Do you hear that sound?  It’s the deafening groan of all those people having to take their mandatory GDPR training.  It’s not going to surprise you, but I quite like doing data protection training.  It’s also probably not shocking to hear that the training I give to clients and colleagues tends not to be of the cookie cutter “law says this, you do that” variety.

Earlier this week the UK ICO issued a £4.4 million fine to an English construction firm, Interserve, in relation to poor security practices which led to a phishing attack that affected more than 110,000 of its employees.  As is usually the case with these penalties, there are a number of interesting takeaways – and this one is no different.  Since we’re on the topic, let’s look at what the ICO says about staff training.

  • Interserve had an IT Training Policy in place during the period in which the ICO considers that the company’s security practices weren’t GDPR-compliant.
  • At the time of the attack, one of the two employees who received the phishing email had not undertaken data protection training, contrary to the requirements of the Policy and various industry standards and best practices.
  • As a result, the lack of training for the individual in question “exposed Interserve to risks of the kind giving rise to the [attack]” and contributed to a breach of Article 5(1)(f) of the GDPR.

So far, so straightforward: be able to demonstrate that your employees have sat through their data protection training and it’s one less stick the regulator can hit you with?  That’s certainly one way of looking at it.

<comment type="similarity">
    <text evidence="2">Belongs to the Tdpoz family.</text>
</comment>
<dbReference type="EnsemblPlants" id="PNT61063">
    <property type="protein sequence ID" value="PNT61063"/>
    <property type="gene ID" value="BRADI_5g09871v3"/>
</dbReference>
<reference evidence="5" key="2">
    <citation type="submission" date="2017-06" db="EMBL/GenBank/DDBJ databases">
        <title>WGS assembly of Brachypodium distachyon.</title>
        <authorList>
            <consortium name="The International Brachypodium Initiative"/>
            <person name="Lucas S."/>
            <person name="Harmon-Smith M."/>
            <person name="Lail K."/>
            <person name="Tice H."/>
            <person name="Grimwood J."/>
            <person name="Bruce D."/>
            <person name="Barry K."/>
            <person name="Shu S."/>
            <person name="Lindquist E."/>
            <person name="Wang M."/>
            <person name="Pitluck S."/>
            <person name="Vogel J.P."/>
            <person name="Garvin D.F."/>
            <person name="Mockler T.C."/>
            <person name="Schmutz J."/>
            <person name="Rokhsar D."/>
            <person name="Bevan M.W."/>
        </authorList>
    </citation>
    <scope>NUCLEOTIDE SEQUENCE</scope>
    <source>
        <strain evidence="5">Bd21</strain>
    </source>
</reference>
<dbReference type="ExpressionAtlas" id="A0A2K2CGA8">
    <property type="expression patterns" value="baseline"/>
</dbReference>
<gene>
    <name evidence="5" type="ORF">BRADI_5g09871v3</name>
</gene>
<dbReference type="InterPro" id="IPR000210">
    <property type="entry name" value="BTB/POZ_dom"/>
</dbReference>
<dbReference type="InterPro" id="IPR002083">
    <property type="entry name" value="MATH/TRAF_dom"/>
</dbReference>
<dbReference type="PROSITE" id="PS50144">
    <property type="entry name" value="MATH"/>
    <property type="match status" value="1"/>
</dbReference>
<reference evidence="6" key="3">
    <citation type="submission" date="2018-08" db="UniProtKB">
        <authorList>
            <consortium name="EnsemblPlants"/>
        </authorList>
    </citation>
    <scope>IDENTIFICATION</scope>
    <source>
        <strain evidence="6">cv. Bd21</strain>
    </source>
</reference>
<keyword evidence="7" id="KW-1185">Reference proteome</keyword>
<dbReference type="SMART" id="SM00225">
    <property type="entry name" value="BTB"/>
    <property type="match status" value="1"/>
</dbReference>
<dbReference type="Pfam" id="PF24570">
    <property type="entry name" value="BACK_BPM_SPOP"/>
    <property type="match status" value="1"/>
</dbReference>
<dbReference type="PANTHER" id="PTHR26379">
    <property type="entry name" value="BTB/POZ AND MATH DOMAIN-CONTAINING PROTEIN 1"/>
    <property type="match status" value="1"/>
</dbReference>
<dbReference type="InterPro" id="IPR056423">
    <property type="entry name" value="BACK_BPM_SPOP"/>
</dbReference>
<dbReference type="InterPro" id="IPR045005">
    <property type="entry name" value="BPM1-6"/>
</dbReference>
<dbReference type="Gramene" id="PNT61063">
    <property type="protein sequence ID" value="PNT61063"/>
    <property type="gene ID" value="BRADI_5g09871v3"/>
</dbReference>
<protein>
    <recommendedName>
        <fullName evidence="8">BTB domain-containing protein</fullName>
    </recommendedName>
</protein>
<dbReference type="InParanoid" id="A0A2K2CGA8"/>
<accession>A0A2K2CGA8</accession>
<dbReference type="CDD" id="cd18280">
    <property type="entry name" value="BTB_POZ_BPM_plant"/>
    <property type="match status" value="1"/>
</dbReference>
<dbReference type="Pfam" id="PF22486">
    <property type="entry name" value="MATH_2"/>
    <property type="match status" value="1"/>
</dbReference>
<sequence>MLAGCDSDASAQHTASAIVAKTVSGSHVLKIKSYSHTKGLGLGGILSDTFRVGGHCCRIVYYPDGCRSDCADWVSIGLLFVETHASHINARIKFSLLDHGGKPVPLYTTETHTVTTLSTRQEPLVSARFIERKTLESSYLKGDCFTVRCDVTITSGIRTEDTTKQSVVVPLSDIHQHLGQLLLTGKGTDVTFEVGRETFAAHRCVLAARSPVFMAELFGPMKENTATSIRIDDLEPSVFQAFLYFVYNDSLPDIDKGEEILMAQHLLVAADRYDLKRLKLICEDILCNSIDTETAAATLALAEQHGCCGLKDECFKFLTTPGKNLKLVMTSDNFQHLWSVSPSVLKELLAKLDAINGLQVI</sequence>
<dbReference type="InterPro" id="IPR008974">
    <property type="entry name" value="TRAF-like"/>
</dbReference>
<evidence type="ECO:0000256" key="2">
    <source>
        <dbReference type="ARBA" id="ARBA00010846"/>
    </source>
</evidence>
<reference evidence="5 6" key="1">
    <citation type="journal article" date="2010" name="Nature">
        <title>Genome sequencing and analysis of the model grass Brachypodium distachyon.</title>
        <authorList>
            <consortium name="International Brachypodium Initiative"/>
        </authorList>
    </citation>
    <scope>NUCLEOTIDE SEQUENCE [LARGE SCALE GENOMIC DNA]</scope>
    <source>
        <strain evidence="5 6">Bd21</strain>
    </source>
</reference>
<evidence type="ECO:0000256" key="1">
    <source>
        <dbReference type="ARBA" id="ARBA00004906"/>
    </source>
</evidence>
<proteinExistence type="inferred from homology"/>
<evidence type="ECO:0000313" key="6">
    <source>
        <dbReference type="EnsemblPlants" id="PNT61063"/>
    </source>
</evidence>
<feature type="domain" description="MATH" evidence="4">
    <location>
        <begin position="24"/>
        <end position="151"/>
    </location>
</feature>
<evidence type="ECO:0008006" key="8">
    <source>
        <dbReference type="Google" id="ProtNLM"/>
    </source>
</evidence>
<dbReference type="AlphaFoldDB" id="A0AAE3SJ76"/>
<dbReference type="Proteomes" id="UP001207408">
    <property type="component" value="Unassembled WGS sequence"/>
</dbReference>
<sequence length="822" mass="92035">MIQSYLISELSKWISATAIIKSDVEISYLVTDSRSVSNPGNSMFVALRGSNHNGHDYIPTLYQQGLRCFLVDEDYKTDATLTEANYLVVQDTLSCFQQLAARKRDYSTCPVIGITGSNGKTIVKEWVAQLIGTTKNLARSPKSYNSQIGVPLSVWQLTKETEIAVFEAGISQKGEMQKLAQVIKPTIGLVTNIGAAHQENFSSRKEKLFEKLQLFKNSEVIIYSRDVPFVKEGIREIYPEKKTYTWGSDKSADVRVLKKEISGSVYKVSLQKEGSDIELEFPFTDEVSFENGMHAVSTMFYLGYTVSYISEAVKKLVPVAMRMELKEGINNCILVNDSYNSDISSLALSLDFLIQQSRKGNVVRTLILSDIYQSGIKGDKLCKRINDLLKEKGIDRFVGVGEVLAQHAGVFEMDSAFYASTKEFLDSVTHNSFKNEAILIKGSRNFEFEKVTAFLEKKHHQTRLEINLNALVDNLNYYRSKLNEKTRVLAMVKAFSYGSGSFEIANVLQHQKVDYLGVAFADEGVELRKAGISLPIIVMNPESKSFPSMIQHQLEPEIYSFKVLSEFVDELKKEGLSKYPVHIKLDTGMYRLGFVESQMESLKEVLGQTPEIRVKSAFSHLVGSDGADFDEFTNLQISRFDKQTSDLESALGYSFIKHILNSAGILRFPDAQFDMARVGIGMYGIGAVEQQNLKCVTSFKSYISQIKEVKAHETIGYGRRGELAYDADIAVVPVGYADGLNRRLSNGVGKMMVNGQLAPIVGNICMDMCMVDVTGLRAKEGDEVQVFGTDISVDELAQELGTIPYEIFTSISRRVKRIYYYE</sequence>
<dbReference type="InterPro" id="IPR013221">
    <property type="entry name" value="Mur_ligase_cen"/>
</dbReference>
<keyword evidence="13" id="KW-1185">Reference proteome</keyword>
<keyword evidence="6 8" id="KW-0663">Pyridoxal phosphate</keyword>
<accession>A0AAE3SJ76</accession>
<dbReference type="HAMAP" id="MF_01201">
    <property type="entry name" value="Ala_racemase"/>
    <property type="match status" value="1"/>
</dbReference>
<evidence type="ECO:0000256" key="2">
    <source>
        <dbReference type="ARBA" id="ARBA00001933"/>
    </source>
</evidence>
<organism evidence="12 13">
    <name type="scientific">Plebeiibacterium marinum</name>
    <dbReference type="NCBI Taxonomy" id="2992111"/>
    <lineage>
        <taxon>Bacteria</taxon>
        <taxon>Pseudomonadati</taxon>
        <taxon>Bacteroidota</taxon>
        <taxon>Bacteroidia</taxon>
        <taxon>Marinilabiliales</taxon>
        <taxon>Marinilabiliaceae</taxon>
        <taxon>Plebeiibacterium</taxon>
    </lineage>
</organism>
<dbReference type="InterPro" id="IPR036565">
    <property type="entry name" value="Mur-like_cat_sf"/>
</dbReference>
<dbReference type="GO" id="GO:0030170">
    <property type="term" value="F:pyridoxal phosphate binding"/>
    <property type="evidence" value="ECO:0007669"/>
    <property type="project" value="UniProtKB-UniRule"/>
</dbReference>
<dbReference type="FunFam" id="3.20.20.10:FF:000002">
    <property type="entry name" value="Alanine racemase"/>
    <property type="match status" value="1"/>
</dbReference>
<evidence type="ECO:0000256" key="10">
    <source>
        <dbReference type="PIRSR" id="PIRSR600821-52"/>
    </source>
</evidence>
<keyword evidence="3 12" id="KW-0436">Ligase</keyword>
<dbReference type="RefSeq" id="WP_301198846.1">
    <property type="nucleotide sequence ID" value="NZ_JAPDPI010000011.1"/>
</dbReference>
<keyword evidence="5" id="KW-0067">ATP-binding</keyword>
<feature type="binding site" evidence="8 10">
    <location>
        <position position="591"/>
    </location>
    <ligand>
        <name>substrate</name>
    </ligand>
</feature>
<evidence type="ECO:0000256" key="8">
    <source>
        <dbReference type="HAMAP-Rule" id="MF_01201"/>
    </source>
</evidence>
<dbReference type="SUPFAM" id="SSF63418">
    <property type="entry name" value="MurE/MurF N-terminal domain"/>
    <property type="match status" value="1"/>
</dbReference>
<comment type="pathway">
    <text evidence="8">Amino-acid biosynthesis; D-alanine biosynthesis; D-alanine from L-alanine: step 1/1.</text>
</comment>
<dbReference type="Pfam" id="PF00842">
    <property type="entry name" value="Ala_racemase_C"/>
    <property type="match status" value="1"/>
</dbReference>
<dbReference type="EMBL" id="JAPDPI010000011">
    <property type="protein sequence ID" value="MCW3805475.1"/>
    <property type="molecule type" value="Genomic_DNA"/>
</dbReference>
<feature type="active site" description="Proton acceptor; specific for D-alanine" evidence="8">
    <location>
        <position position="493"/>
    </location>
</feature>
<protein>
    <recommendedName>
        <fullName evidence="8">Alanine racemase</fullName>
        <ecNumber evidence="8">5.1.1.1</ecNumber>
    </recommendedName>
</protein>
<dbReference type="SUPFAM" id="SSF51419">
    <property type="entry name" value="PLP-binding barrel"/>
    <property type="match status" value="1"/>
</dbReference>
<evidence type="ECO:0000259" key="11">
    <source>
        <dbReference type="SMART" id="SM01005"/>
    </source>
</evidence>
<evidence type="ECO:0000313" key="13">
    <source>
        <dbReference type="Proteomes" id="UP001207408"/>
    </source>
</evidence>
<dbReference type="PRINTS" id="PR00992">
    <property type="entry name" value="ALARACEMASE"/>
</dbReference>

As an aside, I do find it curious that the person who opened the suspicious email had been given training, whereas the person who forwarded the email hadn’t.  I’m guessing here, but it does sound like the second employee suspected the email might have been dodgy and forwarded it to the first employee for confirmation.  To absolve the first employee because they had training and yet still did the wrong thing seems odd, but there we go.

And even if training = good, we’ve all given sessions where it’s painfully obvious that an attendee is scrolling social media or thinking about what’s for dinner or — god forbid — sleeping.  Same with the online training where people simply turn down the volume and click through the slides as quickly as possible without raising suspicions.  If an employee treats their training as a joke, do they make a sound, et cetera.

The better approach is to treat training as an opportunity to genuinely engage people so that it’s not a box-ticking exercise, but actually helps them to think about doing the right thing.  In other words, you may be able to show the regulator a piece of paper that proves employee X attended training on day Y, but (1) that’s unlikely to work every time, and (2) it’s ultimately not the way to create an ethical culture.

Creating that culture is not easy, of course.  The ICO has helpfully publicised some of its training materials (at https://ico.org.uk/for-organisations/posters-stickers-and-e-learning/training-resources-for-your-business/), which is a good start.  But is it enough?

The sharpest of you may have noticed a nuance in point (2) above.  I didn’t refer to a culture of compliance, but rather to creating an ethical culture.  Not just complying in so far as attending training, but actually understanding the wider reasons behind the risks being covered and forming the right mind-set to recognise issues as they emerge in your day to day.  Maybe that’s where the first employee went wrong at Interserve.

As my colleagues in the R&G Insights Lab would say: training employees about risks that manifest because everyone is human and fallible requires a human-centered approach.  If you’re not incorporating insights about human behaviour into how you train (and indeed what you train for), it’s not going to be enough when the regulators come calling.